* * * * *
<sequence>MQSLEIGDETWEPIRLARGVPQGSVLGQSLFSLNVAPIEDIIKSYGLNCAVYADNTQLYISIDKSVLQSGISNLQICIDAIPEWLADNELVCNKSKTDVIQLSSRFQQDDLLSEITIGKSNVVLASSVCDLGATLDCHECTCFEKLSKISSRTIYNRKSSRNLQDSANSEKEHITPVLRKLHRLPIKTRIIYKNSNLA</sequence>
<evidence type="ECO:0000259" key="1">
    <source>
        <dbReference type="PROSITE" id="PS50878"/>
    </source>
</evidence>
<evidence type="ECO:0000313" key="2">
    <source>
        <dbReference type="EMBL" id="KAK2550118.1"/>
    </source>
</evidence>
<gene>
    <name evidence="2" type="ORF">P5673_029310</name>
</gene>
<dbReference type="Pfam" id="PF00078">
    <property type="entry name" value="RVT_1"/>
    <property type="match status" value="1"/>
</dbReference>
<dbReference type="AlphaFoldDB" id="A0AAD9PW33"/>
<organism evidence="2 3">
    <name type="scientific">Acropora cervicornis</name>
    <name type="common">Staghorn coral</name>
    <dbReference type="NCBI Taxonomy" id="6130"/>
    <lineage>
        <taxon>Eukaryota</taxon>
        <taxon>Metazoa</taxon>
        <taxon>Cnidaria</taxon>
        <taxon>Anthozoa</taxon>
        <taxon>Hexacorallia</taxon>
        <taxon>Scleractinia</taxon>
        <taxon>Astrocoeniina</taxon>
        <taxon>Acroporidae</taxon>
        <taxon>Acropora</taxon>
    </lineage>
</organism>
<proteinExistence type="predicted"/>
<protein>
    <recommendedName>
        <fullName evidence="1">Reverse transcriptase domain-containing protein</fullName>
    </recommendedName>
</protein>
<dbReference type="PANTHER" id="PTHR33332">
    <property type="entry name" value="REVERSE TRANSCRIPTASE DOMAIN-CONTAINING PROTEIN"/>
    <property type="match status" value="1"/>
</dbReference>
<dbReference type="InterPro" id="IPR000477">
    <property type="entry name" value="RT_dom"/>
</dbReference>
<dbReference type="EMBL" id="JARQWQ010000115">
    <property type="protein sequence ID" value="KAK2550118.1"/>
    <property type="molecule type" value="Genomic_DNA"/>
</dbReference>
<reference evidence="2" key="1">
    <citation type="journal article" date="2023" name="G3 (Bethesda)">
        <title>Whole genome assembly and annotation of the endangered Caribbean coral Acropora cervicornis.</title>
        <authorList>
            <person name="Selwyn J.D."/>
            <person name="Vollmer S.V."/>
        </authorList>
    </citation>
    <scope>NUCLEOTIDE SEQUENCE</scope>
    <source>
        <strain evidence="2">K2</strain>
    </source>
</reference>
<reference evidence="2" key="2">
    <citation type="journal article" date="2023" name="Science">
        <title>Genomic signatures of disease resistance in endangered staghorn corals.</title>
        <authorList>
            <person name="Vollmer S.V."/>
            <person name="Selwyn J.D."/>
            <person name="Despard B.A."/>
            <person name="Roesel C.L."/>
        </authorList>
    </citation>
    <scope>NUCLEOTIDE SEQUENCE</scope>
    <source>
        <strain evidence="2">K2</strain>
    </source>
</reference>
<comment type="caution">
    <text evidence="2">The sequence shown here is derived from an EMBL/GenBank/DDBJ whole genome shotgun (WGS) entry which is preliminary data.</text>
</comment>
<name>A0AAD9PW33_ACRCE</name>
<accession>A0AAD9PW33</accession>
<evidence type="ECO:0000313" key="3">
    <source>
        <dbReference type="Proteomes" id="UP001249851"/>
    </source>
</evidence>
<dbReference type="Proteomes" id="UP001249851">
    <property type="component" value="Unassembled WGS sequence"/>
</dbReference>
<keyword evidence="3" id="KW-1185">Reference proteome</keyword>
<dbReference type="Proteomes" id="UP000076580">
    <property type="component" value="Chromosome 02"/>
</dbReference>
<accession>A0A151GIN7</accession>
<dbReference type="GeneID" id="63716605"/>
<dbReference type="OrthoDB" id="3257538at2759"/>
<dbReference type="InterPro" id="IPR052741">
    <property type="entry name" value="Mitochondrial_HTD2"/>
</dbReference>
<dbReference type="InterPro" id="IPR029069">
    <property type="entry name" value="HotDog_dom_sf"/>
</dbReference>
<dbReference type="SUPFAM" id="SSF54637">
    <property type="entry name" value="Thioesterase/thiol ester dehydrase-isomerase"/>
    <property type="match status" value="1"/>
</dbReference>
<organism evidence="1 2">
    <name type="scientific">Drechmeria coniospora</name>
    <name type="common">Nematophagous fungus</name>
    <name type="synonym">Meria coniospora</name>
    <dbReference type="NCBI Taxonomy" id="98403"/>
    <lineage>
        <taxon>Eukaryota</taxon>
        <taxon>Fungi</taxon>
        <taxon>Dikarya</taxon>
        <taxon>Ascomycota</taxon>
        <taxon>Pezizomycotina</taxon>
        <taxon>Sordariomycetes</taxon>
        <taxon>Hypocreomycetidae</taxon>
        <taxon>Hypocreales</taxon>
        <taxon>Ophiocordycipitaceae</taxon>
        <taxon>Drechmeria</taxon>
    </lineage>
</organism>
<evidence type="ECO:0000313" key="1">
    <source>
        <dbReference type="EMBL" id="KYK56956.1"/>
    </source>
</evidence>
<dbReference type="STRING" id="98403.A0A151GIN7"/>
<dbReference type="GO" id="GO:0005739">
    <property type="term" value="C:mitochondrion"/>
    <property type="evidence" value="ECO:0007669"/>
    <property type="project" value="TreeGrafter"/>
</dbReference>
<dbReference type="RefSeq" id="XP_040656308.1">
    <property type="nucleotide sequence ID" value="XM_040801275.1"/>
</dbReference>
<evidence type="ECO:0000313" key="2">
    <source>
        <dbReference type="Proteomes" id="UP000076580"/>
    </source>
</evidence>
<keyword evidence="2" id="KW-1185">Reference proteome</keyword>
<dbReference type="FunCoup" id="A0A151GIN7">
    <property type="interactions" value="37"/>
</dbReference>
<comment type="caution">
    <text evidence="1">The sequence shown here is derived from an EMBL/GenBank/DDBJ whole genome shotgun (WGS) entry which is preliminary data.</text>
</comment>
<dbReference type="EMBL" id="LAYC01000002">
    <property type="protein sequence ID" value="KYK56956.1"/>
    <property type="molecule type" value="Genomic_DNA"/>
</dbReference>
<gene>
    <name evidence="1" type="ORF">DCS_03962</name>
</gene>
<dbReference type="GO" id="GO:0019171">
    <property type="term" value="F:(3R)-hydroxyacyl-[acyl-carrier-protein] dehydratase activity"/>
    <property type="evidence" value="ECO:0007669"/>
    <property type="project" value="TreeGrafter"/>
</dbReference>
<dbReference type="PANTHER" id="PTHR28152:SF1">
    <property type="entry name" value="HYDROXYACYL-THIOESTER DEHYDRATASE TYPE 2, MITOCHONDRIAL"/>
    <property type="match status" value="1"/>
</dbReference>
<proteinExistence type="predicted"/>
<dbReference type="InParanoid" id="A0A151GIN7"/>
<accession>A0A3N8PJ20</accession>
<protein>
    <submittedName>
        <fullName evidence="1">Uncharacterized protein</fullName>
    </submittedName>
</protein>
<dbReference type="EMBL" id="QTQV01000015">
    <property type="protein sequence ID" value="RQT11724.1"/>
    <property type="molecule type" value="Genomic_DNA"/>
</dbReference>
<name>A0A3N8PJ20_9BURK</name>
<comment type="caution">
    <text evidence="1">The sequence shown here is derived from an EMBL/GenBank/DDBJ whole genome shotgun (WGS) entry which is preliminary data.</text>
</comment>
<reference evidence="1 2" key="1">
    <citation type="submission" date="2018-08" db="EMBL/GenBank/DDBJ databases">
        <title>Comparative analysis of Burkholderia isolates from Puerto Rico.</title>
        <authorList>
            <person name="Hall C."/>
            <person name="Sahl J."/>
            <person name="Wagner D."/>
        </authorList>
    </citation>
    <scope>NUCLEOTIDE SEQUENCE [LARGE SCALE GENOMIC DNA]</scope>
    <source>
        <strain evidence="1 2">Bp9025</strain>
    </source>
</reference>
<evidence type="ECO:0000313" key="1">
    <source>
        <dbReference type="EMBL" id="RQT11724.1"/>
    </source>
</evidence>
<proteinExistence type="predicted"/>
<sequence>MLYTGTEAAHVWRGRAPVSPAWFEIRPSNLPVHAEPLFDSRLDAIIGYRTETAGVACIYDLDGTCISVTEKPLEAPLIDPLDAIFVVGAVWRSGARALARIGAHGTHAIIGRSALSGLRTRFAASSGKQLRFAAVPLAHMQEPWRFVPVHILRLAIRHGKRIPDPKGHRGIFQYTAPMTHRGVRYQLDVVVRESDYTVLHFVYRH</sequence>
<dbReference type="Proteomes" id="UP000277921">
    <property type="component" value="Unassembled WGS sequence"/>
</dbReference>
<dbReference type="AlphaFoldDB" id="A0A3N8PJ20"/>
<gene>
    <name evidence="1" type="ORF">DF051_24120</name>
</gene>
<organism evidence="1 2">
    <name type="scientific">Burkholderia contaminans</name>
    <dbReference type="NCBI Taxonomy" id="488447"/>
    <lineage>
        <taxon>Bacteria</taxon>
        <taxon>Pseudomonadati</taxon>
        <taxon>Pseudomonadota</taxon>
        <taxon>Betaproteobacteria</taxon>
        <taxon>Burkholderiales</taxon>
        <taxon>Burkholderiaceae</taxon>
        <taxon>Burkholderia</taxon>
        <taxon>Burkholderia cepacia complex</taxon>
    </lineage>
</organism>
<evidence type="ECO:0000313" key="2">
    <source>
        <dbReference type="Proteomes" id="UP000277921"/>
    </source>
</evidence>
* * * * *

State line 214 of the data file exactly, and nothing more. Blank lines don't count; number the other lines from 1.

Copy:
</gene>